Saturday, June 2, 2012

Vector Control

Last week I got an email from BajaBabe asking me to send her some Bay Laurel Leaves-'They cost a fortune in the bottle here' she wrote.

It just happened that I was heading over to the SturgeUrge Compound anyway, so when I got there I told him I was going to snip a bough or two to send north. "Not to worry" says Urge, "I've got some I cut today, just a second. I'll grab some you can have" and out the door he went.

The SturgeUrge Compound sits on about an acre near the bottom of a northeast facing wooded canyon. A half dozen similar lots up the canyon all share the private road, and every lot has the mixed redwood, California bay laurel, and coast live oaks. The little enclave disfavors suntanning, but it's definitely an oasis when the mercury reaches into the 80s. The California Bay Laurels are a culinary extra...everywhere you look it's like a pantry...Bay Leaf City.

Urge came through the front door and thrust two huge branches of bay leaves at me and we sat down in the front room and chewed the fat for a beer or so. I grabbed the branches and said "Thanks and goodnight, I'll drop you a DVD of our day on the Bay with the USS Iowa next time I'm in the neighborhood". Out to the car I strode, I tossed the bay leaf branches in the back seat, and hit the road.

A day or two later, I grabbed the branches from the car and gazed on them for the first time in bona fide daylight. The leaves looked like they had Black Spot Rose Disease, like I battled in the summer of 2010 in the Ancestral Diggins. Into the green waste container they went. I phoned SturgeUrge this afternoon and asked about the spots. I remember that Urge lost an oak tree over his driveway a some years ago to the then newly discovered Sudden Oak Death Syndrome. I quizzed him about Sudden Oak Death Syndrome, and if the Bay Laurel was susceptible to the pathogen. Urge said the Bay trees are a carrier species..."Looks like Rose Black Spot Fungus" I replied. Urge said between his oak and the neighbors, they'd lost at least a half dozen Coastal Live Oaks in their little canyon hideaway in the last few years. We finished up by making some plans to get a fishing trip in this weekend...if the winds allow it...stay tuned...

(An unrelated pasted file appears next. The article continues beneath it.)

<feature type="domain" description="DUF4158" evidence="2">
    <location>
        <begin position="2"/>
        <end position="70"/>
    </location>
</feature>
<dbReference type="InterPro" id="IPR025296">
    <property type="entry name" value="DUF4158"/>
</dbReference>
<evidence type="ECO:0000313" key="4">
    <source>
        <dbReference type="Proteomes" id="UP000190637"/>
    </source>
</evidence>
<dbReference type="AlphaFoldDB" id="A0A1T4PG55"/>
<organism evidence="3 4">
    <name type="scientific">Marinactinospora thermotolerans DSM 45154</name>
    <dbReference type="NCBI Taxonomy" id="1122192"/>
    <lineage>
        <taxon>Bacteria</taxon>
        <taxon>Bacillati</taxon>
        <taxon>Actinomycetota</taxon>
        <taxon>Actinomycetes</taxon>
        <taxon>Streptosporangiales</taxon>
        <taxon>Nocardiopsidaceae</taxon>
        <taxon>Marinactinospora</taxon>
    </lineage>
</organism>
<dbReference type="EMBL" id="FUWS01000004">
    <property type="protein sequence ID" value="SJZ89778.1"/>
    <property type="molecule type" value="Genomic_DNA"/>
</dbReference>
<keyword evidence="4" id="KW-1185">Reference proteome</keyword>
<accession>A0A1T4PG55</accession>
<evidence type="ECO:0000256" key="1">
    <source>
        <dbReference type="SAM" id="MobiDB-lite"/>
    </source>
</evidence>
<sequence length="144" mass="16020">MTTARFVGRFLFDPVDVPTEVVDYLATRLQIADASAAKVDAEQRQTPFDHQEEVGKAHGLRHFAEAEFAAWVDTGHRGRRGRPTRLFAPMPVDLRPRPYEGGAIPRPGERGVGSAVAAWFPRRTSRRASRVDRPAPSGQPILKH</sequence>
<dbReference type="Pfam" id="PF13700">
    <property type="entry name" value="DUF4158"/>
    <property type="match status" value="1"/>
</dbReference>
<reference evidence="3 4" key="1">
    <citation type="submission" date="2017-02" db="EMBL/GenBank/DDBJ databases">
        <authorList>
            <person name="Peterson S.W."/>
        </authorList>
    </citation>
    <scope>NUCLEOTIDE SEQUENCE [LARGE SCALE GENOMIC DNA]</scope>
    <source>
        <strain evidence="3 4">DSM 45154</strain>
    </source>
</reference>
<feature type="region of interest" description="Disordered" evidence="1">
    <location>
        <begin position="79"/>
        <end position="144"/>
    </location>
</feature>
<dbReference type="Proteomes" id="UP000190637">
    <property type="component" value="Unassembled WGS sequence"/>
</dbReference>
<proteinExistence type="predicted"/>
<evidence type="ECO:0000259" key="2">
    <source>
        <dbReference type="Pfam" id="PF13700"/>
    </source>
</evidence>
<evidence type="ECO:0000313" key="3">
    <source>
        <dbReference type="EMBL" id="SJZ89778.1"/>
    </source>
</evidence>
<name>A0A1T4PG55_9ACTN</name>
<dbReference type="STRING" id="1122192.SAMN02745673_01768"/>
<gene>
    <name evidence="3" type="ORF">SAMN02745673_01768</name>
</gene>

This afternoon I had to go to the grocery store for a few staples...milk, OJ, grapefruit juice and another bunch of watercress. On my way to the store, I made a detour through Canyon, CA in search of bay leaves and to find an old feral Damson Plum tree that I remember from three plus decades ago. Those now wild plums were like candy, and they made incredible preserves.

The plum tree is MIA, the sunny wide spot at the canyon bottom didn't hold it's sweet surprise anymore. I pulled into several turnouts with bay trees...every one displayed the telltale spots. I thought better of sending any probably infected but asymptomatic bay leaves to BajaBabe's locale.

Back at the beginning of the Sudden Oak Death Syndrome epidemic, BajaBabe herself spent a summer on the front lines of the SODS war with the US Forest Service doing an inventory from south to north in California looking for SODS infected plots of forest. To hear her tell it, she earned every penny that summer! Bushwacking is the word that comes to mind...

I'm sure I can get a glassine envelope full of bay leaves next time I'm in a market with a Mexican Spice Section, for 99 cents.

That's all this afternoon...I've gotta get in a cold shower before the Giants game.

After Dinner Update:
OMG the Bitten Word's Beet Rhubarb and Orange Salad rocks when you remember the Feta Cheese!  ★★★★★

No comments:

Post a Comment